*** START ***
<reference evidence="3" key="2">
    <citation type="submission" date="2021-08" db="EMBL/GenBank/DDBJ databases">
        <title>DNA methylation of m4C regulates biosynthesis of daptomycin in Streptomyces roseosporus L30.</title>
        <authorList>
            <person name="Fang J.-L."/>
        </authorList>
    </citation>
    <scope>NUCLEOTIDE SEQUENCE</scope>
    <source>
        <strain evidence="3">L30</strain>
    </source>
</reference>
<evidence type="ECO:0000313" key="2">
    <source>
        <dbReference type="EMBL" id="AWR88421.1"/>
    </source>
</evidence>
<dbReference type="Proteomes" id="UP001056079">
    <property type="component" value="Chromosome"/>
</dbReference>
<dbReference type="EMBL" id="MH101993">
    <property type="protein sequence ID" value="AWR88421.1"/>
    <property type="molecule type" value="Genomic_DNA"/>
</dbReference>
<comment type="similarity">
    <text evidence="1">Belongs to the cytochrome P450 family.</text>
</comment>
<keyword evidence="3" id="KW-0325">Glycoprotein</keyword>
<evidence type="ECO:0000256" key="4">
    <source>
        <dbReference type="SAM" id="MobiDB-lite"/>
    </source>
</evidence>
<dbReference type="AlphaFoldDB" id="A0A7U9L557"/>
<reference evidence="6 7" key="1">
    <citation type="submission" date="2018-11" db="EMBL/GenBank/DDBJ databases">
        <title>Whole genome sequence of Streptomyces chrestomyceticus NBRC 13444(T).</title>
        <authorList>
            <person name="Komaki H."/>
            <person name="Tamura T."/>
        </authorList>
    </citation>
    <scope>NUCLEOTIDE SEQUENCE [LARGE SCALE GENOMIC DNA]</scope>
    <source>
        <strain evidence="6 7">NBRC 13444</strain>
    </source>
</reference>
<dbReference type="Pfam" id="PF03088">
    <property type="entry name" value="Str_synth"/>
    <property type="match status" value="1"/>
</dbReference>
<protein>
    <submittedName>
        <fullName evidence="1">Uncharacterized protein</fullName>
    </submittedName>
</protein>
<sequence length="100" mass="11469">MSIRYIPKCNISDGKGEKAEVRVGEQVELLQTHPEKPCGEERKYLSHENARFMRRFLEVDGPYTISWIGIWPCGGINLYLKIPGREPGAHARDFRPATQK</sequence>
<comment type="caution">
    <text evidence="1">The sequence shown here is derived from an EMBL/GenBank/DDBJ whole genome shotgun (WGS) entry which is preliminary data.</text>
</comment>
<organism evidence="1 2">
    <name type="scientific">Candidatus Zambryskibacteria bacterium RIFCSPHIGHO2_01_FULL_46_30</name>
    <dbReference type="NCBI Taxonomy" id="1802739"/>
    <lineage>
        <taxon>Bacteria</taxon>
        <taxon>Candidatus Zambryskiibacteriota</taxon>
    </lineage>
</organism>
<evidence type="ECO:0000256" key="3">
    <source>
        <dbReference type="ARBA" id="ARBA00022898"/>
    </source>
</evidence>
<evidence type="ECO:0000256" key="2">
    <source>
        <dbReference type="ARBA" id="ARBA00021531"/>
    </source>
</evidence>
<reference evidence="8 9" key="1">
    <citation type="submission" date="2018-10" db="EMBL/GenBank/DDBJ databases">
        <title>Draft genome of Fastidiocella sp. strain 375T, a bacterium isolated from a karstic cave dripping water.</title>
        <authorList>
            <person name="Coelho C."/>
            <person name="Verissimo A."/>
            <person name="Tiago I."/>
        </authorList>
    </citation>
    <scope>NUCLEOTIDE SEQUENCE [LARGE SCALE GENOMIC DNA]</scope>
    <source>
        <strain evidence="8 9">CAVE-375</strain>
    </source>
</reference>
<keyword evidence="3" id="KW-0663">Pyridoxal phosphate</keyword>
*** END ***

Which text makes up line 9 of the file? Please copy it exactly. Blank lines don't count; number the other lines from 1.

    <source>